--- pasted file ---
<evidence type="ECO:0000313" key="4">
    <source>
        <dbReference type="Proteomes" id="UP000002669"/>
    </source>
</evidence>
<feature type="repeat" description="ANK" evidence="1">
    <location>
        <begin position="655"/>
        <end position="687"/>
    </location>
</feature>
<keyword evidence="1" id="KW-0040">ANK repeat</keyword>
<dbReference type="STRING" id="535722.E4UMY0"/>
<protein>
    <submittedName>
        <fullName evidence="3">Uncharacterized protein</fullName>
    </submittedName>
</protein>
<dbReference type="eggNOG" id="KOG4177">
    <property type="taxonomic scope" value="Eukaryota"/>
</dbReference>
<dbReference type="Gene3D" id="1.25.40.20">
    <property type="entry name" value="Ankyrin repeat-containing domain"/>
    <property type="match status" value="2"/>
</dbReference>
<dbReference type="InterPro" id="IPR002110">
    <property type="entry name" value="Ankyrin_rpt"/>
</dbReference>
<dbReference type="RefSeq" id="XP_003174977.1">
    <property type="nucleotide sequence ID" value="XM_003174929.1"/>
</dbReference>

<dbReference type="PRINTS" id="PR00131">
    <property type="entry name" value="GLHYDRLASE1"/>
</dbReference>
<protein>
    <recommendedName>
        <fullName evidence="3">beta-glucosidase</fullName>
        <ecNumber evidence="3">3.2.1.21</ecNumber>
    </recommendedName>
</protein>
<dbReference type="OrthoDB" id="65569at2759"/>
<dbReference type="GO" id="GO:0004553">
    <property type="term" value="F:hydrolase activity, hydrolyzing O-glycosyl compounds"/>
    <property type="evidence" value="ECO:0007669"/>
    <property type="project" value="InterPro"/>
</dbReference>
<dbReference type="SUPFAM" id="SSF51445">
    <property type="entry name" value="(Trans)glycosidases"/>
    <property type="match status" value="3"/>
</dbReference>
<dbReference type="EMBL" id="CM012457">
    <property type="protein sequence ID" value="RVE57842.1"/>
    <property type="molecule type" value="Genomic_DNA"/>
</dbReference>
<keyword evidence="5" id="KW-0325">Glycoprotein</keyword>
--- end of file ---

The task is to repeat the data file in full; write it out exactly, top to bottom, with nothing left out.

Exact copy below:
<evidence type="ECO:0000313" key="4">
    <source>
        <dbReference type="Proteomes" id="UP000002669"/>
    </source>
</evidence>
<feature type="repeat" description="ANK" evidence="1">
    <location>
        <begin position="655"/>
        <end position="687"/>
    </location>
</feature>
<keyword evidence="1" id="KW-0040">ANK repeat</keyword>
<dbReference type="STRING" id="535722.E4UMY0"/>
<protein>
    <submittedName>
        <fullName evidence="3">Uncharacterized protein</fullName>
    </submittedName>
</protein>
<dbReference type="eggNOG" id="KOG4177">
    <property type="taxonomic scope" value="Eukaryota"/>
</dbReference>
<dbReference type="Gene3D" id="1.25.40.20">
    <property type="entry name" value="Ankyrin repeat-containing domain"/>
    <property type="match status" value="2"/>
</dbReference>
<dbReference type="InterPro" id="IPR002110">
    <property type="entry name" value="Ankyrin_rpt"/>
</dbReference>
<dbReference type="RefSeq" id="XP_003174977.1">
    <property type="nucleotide sequence ID" value="XM_003174929.1"/>
</dbReference>

<dbReference type="PRINTS" id="PR00131">
    <property type="entry name" value="GLHYDRLASE1"/>
</dbReference>
<protein>
    <recommendedName>
        <fullName evidence="3">beta-glucosidase</fullName>
        <ecNumber evidence="3">3.2.1.21</ecNumber>
    </recommendedName>
</protein>
<dbReference type="OrthoDB" id="65569at2759"/>
<dbReference type="GO" id="GO:0004553">
    <property type="term" value="F:hydrolase activity, hydrolyzing O-glycosyl compounds"/>
    <property type="evidence" value="ECO:0007669"/>
    <property type="project" value="InterPro"/>
</dbReference>
<dbReference type="SUPFAM" id="SSF51445">
    <property type="entry name" value="(Trans)glycosidases"/>
    <property type="match status" value="3"/>
</dbReference>
<dbReference type="EMBL" id="CM012457">
    <property type="protein sequence ID" value="RVE57842.1"/>
    <property type="molecule type" value="Genomic_DNA"/>
</dbReference>
<keyword evidence="5" id="KW-0325">Glycoprotein</keyword>